The Fed is raising rates as fast as it can, and the Treasury yield curve is flat or inverted. Is this a bad scenario for US banks? Not right now, since the rates banks pay on deposits have risen much less than rates on Treasury bills or the fed funds rate, as is often the case. And wider credit spreads on corporate loans have also helped improve lending margins. Our stock rankings show higher readings for the Financials sector, helped by strong earnings estimate revisions, particularly in mid- and smaller-cap banks and thrifts. Readings above zero on the chart below indicate analysts raising estimates more in Banks than in the overall US market, and recent readings have been far above average.
The stock market has rallied sharply since mid-July, while long-term bond yields have been stable to lower. Even the mighty US dollar has paused a bit in its uptrend. But inflation remains high (though likely peaking) and Fed officials continue to say they will continue to raise rates (and reduce the balance sheet) well into next year. The old market adage says “don’t fight the Fed” (i.e., be cautious when the Fed is tightening policy, and more aggressive when they are loosening), but it looks like markets have in fact been rallying in spite of the Fed lately.
Yesterday’s decision by the Federal Reserve to raise rates by 75 basis points for a second consecutive time was historic, as it marks the most aggressive back-to-back rate hikes (150 basis points in less than two months) since the early 1980s, before the Fed was formally targeting the fed funds rate as its key policy focus.
The Fed’s statement and press conference yesterday clearly indicated that the Fed is not done with raising rates yet, but gave some of the first indications that they are acknowledging the signs of slowing economic growth and that the lagged effects of the rate hikes to date have not been fully felt yet. Markets reacted favorably to the news (75bps was well anticipated before the meeting), as it brings the potential for smaller rate hikes and the eventual end of the rate hike cycle closer.
Equities, and asset prices in general, have seen a return of volatility during January, following over a year of very subdued volatility and strong returns. Why, especially in a historically favorable seasonal period? In our view, markets are adjusting to the indications of moderately tighter monetary and fiscal policy following a period of extraordinary support from both US macro policy drivers. Investors are debating whether policy makers will be able to reduce stimulus and inflation pressures without provoking excessive economic weakness, and this debate is showing up as volatility in markets.
Macro uncertainty is provoking volatility
Central bank policy remains a key focus for investors as rates are set to rise in the US this year, with debate about the pace of the rate hikes and balance sheet adjustment ongoing. However, this is not true everywhere, as there have been growing divergences in expected rate policies among the major developed market central banks.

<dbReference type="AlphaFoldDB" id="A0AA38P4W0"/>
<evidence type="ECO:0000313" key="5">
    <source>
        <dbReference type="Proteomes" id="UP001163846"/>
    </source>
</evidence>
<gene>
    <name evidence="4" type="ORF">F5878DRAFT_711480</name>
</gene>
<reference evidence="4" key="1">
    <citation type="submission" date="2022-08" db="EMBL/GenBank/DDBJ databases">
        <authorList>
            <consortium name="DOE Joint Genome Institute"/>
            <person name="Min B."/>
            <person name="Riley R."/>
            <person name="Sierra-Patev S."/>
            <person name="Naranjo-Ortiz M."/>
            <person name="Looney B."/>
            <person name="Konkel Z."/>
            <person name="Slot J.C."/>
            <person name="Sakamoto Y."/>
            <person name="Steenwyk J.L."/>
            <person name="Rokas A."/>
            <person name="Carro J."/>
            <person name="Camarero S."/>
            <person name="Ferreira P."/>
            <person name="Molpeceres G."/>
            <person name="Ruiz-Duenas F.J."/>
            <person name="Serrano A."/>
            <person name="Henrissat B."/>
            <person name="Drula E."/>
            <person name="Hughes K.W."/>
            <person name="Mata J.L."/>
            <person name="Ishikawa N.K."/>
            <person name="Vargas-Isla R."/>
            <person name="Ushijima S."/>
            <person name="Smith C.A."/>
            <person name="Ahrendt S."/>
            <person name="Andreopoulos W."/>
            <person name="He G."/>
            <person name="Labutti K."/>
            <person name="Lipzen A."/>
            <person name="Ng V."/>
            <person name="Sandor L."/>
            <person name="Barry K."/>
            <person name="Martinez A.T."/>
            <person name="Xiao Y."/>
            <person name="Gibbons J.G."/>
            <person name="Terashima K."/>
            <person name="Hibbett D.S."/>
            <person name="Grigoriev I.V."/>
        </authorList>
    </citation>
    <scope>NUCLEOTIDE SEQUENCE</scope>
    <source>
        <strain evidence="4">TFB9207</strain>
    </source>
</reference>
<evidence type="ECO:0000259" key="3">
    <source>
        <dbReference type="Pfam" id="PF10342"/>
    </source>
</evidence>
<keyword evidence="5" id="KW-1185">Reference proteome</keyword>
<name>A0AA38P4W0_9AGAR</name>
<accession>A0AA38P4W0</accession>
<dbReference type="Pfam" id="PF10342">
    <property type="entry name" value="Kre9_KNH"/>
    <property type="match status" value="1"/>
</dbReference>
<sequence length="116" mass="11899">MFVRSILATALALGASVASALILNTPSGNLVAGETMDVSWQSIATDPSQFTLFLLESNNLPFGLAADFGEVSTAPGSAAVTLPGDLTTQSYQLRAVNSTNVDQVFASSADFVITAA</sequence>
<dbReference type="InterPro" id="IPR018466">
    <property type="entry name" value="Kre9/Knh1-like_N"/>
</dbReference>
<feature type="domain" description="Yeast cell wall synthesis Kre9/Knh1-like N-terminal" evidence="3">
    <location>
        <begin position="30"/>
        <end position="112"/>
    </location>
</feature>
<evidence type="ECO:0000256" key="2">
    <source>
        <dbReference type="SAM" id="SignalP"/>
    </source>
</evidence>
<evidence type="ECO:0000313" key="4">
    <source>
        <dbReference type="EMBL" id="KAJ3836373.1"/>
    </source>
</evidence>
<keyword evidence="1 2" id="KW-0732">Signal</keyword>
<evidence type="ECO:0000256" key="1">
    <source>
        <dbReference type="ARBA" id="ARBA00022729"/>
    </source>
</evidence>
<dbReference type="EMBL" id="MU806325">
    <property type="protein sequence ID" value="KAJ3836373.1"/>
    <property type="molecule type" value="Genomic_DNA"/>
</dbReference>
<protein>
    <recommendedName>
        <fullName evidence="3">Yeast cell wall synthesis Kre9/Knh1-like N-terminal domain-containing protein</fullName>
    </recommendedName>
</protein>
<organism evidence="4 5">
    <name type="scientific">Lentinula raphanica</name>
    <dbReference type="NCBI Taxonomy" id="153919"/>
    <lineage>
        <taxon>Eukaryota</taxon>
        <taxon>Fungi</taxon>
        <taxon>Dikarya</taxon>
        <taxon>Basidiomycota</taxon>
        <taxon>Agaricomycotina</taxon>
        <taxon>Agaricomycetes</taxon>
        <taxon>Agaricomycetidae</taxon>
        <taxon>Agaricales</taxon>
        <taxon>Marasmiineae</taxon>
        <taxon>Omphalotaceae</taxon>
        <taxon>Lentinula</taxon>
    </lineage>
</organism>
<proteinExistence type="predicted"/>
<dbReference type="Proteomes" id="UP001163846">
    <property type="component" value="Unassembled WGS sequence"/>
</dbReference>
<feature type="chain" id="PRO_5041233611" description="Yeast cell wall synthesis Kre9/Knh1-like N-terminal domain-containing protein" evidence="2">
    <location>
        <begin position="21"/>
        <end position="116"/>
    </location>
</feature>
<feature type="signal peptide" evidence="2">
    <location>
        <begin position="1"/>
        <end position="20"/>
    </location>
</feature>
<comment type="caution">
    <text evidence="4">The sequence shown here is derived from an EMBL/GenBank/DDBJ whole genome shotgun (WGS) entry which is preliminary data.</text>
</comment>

As shown in the chart below of two-year sovereign bond yields for the US, UK, Japan, and Germany (Eurozone), investors are pricing in multiple rate hikes over the next year or two from the US Fed and the Bank of England (BoE): US and UK two-year yields are at or near 1% now, up from around zero for most of the time since early 2020.
Fed Chair Jerome Powell testified before Congress on Tuesday alongside Treasury Secretary Janet Yellen, and markets were listening. While many topics were discussed, the markets responded most to Powell’s indication that the Fed may speed up the recently announced tapering plan for the huge bond buying program (“QE”) that has been in place since March of last year. The initial plan for $15 billion/month reductions in bond buying would have brought the process to a close by June of next year, while a faster pace could do so by March. Markets also focused on Powell’s comment that the word “transitory” may no longer be applicable with regard to inflation: “it might be time to retire that word (‘transitory’) and try to explain more clearly what we mean.”
Inflation remains a hot topic among investors, policy makers, and voters. While there is not a great deal that policy makers (fiscal or monetary) can do in the short term to control inflation (today’s announcements of coordinated releases from strategic oil reserves are mostly a signaling action), there are steps that can be taken on a longer horizon. Monetary policy has historically been the primary lever used to try to manage inflation, though it has arguably been less effective in recent years as it has run into the “zero lower bound” (ZLB) with short-term interest rates. Fiscal policy is likely a more potent lever but historically has not been used as such.
The bond market has clearly awoken from what appeared to be a low-volatility Fed-induced slumber for much of last year. Longer-term bond yields in the US and elsewhere have jumped to their highest levels since just before the COVID crisis hit markets early last year (blue line in first chart below). Even after this rise, though, the 10-year Treasury yield remains below even the low points of previous cycles.